Already half a year ago Oracle put the license of the kernel module for the analysis tool Dtrace under the GPLv2. This is what Red Hat’s Linux developer Mark Wielaard writes in his blog . He is as surprised as much of the community, as this change has been made without much notice. The impact of the license change will not be foreseeable at the moment, but the move is probably too late.
With the acquisition of Sun, Oracle has not only received the technology for the operating system Solaris, but also derived from techniques such as the advanced file system ZFS or even the analysis tool Dtrace. These were previously under the CDDL and were therefore not compatible with the GPLv2, which is why Dtrace could not be incorporated directly into the main branch of the Linux kernel, which is under GPLv2. With the change of license this is at least theoretically possible.
Oracle has apparently already implemented this for its enterprise Linux distribution, so integrates Dtrace into the kernel used there and even maintains a repository of the kernel module with ports based on the current upstream version of Linux.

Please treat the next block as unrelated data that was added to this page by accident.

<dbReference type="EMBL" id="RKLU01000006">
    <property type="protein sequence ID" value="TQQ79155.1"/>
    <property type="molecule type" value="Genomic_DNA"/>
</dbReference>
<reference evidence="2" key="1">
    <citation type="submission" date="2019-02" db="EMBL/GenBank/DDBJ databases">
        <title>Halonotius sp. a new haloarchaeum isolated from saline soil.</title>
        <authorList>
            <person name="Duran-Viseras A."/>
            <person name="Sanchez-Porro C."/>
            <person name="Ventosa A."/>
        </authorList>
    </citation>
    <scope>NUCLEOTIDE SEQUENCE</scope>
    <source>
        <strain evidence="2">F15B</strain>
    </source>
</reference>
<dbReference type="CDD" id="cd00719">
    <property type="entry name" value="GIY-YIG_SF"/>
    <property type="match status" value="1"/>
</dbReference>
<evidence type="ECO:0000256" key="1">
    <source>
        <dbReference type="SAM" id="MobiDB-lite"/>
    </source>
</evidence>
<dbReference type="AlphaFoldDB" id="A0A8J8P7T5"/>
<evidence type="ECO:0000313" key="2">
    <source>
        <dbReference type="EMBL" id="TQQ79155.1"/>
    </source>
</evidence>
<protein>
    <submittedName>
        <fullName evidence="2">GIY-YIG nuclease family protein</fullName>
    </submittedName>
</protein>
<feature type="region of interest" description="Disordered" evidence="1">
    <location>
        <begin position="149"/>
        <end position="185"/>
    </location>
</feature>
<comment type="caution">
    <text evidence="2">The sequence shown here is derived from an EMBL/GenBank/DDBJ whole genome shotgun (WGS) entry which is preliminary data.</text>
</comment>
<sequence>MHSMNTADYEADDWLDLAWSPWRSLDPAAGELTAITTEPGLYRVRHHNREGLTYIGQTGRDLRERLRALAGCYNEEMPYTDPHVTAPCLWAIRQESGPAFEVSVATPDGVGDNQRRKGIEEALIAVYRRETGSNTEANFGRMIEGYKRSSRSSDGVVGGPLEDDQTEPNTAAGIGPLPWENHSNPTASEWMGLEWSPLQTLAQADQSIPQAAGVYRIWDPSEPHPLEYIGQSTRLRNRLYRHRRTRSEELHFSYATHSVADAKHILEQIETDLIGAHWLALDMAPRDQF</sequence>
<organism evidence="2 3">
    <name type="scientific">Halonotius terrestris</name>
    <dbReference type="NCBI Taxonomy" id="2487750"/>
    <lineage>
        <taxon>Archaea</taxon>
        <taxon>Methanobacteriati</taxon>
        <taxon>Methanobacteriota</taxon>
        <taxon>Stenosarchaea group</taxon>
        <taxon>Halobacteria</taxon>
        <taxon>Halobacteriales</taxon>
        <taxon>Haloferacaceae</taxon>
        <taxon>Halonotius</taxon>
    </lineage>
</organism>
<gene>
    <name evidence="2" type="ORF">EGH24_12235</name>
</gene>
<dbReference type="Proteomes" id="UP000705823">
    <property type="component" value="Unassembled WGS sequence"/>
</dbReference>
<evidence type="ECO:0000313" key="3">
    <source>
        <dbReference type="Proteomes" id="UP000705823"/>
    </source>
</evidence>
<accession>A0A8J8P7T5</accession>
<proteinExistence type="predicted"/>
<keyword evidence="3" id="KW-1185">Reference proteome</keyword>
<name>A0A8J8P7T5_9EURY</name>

Dtrace integration not decided
Wielaard describes the approach of Oracle as “right” and also thanks for this step. The developer, who works on the systemtap analysis tool, also points out that a lot of work has to be done to ensure “proper integration” . In addition, there are many technical hurdles to overcome, but the collaboration could begin now.
In the community, however, there is by no means agreement on the procedure for the possible integration of Dtrace. Long-standing former Sun and Oracle employee Brendan Gregg, who now works at Netflix, points out , for example , that relicensing comes years too late. The Linux kernel with eBPF now has significantly more functions than Dtrace offers, and the potential switch to Dtrace is a step backwards.
The analysis specialist Gregg has already described this in detail in his blog in autumn 2016 . The now under GPL code of Dtrace is no longer necessary, however, the user space frontend already, writes Gregg. He assumes that by the end of 2018 there will be a working port of the Dtrace application for executing the so-called D-scripts. These will probably use already existing functions such as eBPF and the resulting compiler collection BCC as a backend.
Whether Gregg will prevail with this assessment or perhaps Dtrace is integrated without major adjustments in Linux, has yet to show.